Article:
So, how did the market avoid this problem or lessen its impact? It didn’t. Worse yet, what have been the solutions to our problem? We (the taxpayers) have given (through acts of our congressional representatives) the same financial institutions that got us into this mess hundreds of billions of dollars (some say trillions, if one counts all the tax breaks and other incentives granted) to right the ship. There are many things wrong with this but, based on the lessons I was taught as a youth, two inconsistencies are glaring. First, banks and privately-owned financial institutions (market-sensitive enterprises) are not the instruments to ward off serious economic troubles in the first place. Second, these institutions shouldn’t be given more of our money (through the government) as a “bonus” for their indiscretions and predations. Isn’t it odd that “bail-outs” for the super rich seems to be fine and dandy while “handouts” to the poor, and increasingly underpaid and unemployed, are considered so wrong? Corporate welfare has been in place for a very long time, but the dollars we’re talking about in these (never-ending) bail-outs are simply unbelievable; the AIG bonuses are just the tip of the iceberg. But before we attribute this to partisan politics, let’s not forget that both President G.W. Bush and then Senator Obama supported the idea of bail-outs to banks and other powerful corporate entities as a means to improve the economy. How many jobs have been lost in the past few months? How much longer must we wait for this money to “trickle-down”?
Are our recent military activities related to the suffering economy? That is, are the two aforementioned “rules” connected? According to former President George W. Bush, recent U.S. wars have been good for the economy and jobs because “we are buying equipment and people are working.” Unfortunately, this isn’t a widely supported position. For instance, Joseph Stiglitz, 2002 Nobel Prize winning economist and former chief economist at The World Bank, conservatively estimates that the full cost of the last six years of the Iraq occupation will be at least $3 trillion; he and, coauthor, Linda Bilmes, demonstrate the basis for this figure in their new book, Three Trillion War: The True Cost of the Iraq Conflict. The neo-cons respond by saying things like, “There is no price for our freedom.” Yet, this position completely ignores that war does have real costs—in terms of innocent civilian deaths, American soldier deaths and disfigurements, as well as suffering economies. We cannot afford to sweep $3 trillion “under the rug.”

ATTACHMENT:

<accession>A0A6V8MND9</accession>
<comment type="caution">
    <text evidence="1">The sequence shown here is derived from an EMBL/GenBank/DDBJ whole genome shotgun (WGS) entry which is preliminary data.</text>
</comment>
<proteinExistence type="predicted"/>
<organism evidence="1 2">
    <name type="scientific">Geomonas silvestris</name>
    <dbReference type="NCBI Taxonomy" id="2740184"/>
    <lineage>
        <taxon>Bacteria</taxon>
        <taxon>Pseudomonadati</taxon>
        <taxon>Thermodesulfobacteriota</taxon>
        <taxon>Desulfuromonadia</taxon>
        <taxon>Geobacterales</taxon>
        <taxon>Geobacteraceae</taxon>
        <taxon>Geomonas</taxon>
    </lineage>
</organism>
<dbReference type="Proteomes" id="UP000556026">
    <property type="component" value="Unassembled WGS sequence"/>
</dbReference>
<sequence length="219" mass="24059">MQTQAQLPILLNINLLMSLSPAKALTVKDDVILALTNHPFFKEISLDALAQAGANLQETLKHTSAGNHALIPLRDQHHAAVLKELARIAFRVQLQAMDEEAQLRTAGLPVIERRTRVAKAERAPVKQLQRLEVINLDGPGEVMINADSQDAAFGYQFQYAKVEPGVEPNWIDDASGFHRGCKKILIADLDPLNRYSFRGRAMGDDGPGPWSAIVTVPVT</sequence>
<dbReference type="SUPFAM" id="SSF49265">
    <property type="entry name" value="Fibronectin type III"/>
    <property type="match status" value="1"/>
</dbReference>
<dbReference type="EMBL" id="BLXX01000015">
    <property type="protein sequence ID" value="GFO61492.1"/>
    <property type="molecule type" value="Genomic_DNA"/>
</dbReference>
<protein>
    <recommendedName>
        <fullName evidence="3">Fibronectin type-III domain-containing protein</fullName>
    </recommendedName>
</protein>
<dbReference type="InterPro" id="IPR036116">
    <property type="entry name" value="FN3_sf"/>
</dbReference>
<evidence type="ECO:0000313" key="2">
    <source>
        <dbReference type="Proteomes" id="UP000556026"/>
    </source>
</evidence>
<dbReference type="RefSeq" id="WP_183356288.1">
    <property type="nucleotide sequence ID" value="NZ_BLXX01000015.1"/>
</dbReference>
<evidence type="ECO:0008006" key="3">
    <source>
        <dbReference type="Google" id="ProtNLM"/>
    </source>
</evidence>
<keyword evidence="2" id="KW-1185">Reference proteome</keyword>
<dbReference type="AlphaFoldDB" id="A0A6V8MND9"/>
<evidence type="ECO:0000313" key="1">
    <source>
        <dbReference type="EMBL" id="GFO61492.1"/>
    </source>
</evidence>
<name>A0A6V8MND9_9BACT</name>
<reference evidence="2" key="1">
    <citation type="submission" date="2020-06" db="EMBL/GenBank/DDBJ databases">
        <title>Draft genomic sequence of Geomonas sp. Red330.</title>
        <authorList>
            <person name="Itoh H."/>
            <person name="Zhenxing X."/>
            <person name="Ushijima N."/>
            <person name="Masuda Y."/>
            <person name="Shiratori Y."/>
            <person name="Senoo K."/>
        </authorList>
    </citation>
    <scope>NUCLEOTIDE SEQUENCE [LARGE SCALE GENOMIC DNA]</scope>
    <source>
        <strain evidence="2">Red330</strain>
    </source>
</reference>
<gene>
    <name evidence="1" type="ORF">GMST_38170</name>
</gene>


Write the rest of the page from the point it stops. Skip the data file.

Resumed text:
So, when did the rules change? I guess it depends on who makes the rules. For me, inconsistencies on this grand a scale suggest major problems in governance and indicate that other “rules” are really operating. Perhaps we need to begin to make the “rules” and stop listening to all the rhetoric. What do you think?